Race Report 22/04/18

It was my sort of sailing weather on Sunday as I neared Indented Head, pleasantly warm with a breeze at about 5 knots; drifting weather – and I drift with the best of them. The forward committee was studying and I was left to sail the Laser (and I will remember to put the plug in).

But it was not to be – The job of OOD was up for grabs and I forgot to step back. I even did a briefing with the sole purpose of offering the esteemed position of OOD to any takers, there were none – such is life

But you do get to have fun hooning away in Ozone and setting the course and playing with sailor’s minds. This is easy – you mention at the briefing that the sailing instructions do apply and to finish they must go between the ID mark and the shore prior to crossing the finish line which is between the club house and the blue mark. It doesn’t matter where the ID mark is – you go between it and shore in direction of finish line. You then raise the possibility that the blue with yellow inset triangle means general recall and that individual is blue cross on white (I think). At this stage it is wise to mention that you think it may be a starboard course, but you are not sure. Finish by pointing out that if you, as OOD, are getting bored you will probably shorten the course if it is taking too long. One hopes that by this time most sailors are feeling a little paranoid and wishing that they knew where the club sailing instructions were. (see web site).

At no stage do you mention that the race will be triangle, windward and return and triangle, and no one asks. (this must add to the tension).

I will admit that the first race was not easy for the OOD. He had the course set by 1.50 (having briefed at 1.00 only to find that by start the breeze, such that there was, had gone about 90 degrees right and the first beat was a shy reach, albeit very shy, and not quite straight forward as there was a strong tide away from the mark.

We sailed the race anyway.

Graham Bignall had a ball as the light breeze ideal for the Solo Swift. He was out on trap (in 5 knots) and able to use the big red sail. On the other hand visitor John Carabott in a Weta trimaran struggled, particularly with the tide at the first mark. (The VYC H/C bit says for the Weta that ‘Observation of data suggests that there is a wide disparity between light and moderate/heavy air performance, relative to most catamarans’. I reckon we agree)

Second over the line was Chris K-T with Geoff Dixon third. Then followed Terry, Danny and Kerryn Rayson, Gary, Leon (surprisingly slow for Leon), Rod Smith and Tim Waller. It was great to see Tim back and sailing. Tim was followed in by Peter Ellenby. The Weta did not quite make it to the finish.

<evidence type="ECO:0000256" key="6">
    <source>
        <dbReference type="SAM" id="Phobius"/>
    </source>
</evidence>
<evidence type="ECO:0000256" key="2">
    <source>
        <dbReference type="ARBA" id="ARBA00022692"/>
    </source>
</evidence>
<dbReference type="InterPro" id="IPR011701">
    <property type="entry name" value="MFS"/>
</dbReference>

After the first race and the wind swings your OOD was able to reset the course. And here for your edification and education is a brief description of the process.

The wind had swung from north west to east so where we had begun, of the public boat ramp, and heading for Melbourne in the first race, was now actually upwind from the original lee mark off the Ozone wreck. Hence I was able to play musical marks.

The initial thought was to take the mark from the public ramp further out to sea and call it the windward mark with a start off the Ozone wreck. But then a further solution was considered. Go to what was the previous windward mark out at sea and consider whether it could be a windward mark on a starboard course starting off Ozone wreck. This didn’t work so picked up mark and took back off public boat ramp. Then took original start mark, which was closer to shore, out to sea and called it lee mark. Proceeded to Ozone wreck mark and started race and then moved ID mark to make it more straight forward. This stuff is not easy.

 

Graham Bignall again reigned supreme and was followed by Danny and Kerryn Rayson in their Tasar. Leon made up for his first race by coming in third followed by Gary, Geoff Dixon,

Chris K-T, Terry Johnson, Peter Ellenby, Rod Smith and John Carabott on the Weta.

 

Perhaps the most disappointed in this race was Terry who pulled off a magnificent port start to lead all, only to have a gear problem and to fall to the back of the fleet.

 

There were no Div 2 sailors, but in Div 3 Nate Beard did both races.

 

Thanks to Anne who ran the tower, to Ned and family who cleaned up at the end and to Leon who has produced a new horn for Ozone

 

Next week weekend is the Laser training weekend and some of us are taking part. Others will be around hoping to make the weekend run smoothly.

 

But it is also our last scheduled race for the year on Sunday and it will proceed with or without the Laser trainers. So come on down (but do be aware that it might be a little squashed with numbers)

 

(PS I have a great course to suggest to Dennis which minimizes beats and maximizes reaches)